“And with Sennheiser we understood that we were unique, our uniqueness was really a jewel, especially in the installation field. So the idea of reducing the size of the product and keeping the performance up there was something that was great for architects and designers, so we decided to focus our attention there. That’s why for almost ten years we didn’t create any other product for the live sound market, for concert applications. Three years ago we decided to restart the design of the new line of line arrays.”
Other line array companies must have had the similar conversations with customers about weight and size, but no-one else came up with what K-array produced. Can he think why that should be?
“There’s a choice I believe that needed to be made, and nobody took the courage to make it,” he says. A flat array element can’t produce frequencies as low as a conventional cabinet. “Our line array modules cannot go down to 60Hz just like many others do – normally, depending on the dimension of the array module, we go down to 80 or 120Hz, something like that.” Passing these frequencies to the subwoofer “in our opinion is a great advantage because when you have these lower frequencies on the main clusters, you have two cylinders spreading energy on the stage where you do not really need it.”
With K-array’s approach, by contrast, “you have no combing issues at 80Hz, and it doesn’t create any lobing in the venue”.
We’re talking at Prolight + Sound, where the company is showing many of its new and current products. For the installed market, these include the Anakonda flexible array speaker, which is presented in an appropriately snakelike form at the front of the stand; the small Kobra and the tiny Lyzard line array elements; and Domino compact full-range speakers. K-array’s latest offering for the live market is the Mastiff stage monitor, and it also has a number of portable systems.
So what are the priorities now in terms of product development? “Oh my god – we have many developments!” he laughs. “We are working in a lot of directions, both for installations and for live sound. We renewed the whole line two years ago, and this year we completely redid the stage monitors, but there is still something cool that we are working on for the live market.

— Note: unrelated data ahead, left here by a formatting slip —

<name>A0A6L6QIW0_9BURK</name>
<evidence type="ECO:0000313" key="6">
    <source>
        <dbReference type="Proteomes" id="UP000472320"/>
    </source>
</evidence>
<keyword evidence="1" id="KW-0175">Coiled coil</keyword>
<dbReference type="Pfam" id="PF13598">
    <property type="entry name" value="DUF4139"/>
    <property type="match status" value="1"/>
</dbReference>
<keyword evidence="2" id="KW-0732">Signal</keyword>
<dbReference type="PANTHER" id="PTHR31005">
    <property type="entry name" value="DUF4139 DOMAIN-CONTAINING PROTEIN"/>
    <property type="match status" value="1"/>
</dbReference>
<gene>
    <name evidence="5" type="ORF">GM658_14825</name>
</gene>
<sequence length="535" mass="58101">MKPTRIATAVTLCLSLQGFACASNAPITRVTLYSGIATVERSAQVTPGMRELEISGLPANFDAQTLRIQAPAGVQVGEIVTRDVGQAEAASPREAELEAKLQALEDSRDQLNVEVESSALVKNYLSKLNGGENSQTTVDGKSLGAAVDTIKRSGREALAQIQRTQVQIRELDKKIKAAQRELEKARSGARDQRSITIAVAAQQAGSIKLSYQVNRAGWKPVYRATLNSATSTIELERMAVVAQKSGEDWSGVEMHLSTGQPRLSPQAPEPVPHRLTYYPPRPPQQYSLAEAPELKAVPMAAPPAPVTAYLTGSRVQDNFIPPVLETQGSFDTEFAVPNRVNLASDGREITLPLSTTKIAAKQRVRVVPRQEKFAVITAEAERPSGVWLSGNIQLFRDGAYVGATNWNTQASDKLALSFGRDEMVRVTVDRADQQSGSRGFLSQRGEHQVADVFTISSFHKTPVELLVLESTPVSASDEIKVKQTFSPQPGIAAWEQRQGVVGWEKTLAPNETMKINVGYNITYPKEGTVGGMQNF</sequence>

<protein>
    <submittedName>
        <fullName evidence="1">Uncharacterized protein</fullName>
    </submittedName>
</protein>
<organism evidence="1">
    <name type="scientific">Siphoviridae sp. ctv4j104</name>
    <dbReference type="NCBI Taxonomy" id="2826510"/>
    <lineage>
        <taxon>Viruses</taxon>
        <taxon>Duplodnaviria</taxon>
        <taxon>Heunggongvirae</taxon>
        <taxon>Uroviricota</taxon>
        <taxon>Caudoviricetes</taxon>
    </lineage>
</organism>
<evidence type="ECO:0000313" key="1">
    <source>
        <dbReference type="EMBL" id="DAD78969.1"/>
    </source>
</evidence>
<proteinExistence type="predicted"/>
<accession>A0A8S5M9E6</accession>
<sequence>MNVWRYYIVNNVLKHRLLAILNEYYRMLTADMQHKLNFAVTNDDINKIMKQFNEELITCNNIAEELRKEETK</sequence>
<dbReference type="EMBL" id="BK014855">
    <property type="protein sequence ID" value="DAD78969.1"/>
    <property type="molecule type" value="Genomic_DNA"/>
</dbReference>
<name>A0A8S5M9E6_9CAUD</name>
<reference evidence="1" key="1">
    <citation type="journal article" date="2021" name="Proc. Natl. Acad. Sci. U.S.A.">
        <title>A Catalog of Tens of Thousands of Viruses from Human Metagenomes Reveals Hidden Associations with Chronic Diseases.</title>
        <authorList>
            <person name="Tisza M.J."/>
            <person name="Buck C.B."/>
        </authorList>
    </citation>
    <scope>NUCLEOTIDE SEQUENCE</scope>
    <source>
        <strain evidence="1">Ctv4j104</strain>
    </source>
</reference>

For installation, “every day there’s something starting to be developed. I believe in R&D we are working on 12 or 13 projects in parallel. Some of them are in the research period; some of them are really in between; and a few of them are in the development period, where we are working on the industrialisation of the project.”
Part of the research effort includes “something a bit crazy, as usual. Maybe it will come to something in a few years. From all this kind of crazy stuff, about 10% becomes a product. Some of it never sees the light of day.”
We talk a little of other developments in speaker technology and materials. “In terms of materials we are continuously searching, not only for the transducers, but also for the chassis,” he says. “I think we are almost unique in the market in using stainless steel as a structure.”
“We use aluminium, not only because we like to play with expensive materials, but because it’s a perfect heatsink. The box itself becomes the heatsink of the loudspeaker. In the design, the magnets are in contact with the frame – there’s a special part to transfer the heat.”
Regarding transducers, “there’s a common idea that a speaker is a speaker and everything that’s possible has already been done. That’s not exactly what we feel, honestly.” Overall, he says, there is no single secret to K-array’s speaker designs, “but maybe there are 10 secrets, and each one increases the performance by 1dB and adds half an octave to the range”.
He agrees that software is becoming more and more important in loudspeaker development, although he admits that “it’s something I’m not that deeply into. But I love to speak with the ‘nerd guys’ in the R&D department developing firmware and software – I love their language, though I understand just a little.
“Compared to ten years ago we are putting much more effort in that direction. Today it’s an important element of the R&D.”
Can he look into a crystal ball and say anything about either how K-array will be in, say five years’ time? He explains that the company generally creates a “a three-year programme and a five-year dream, so I roughly know where we want to go.” While some details must remain confidential, he drops an intriguing hint: “We will move a bit along paths that are normally not ours, but we are looking at strongly. We will evolve as a company and as a manufacturer.”
And will K-array will still be as different from the competition as it is now? “Yes, I can say that at least for the ‘dreaming period’, the next five years, that’s still the idea. It’s in our DNA. There’s a saying: ‘It’s hard to get an artichoke from an apple tree’ – there’s no way it can happen. I believe also it’s the key to our small success, so we need to stay focused on that.”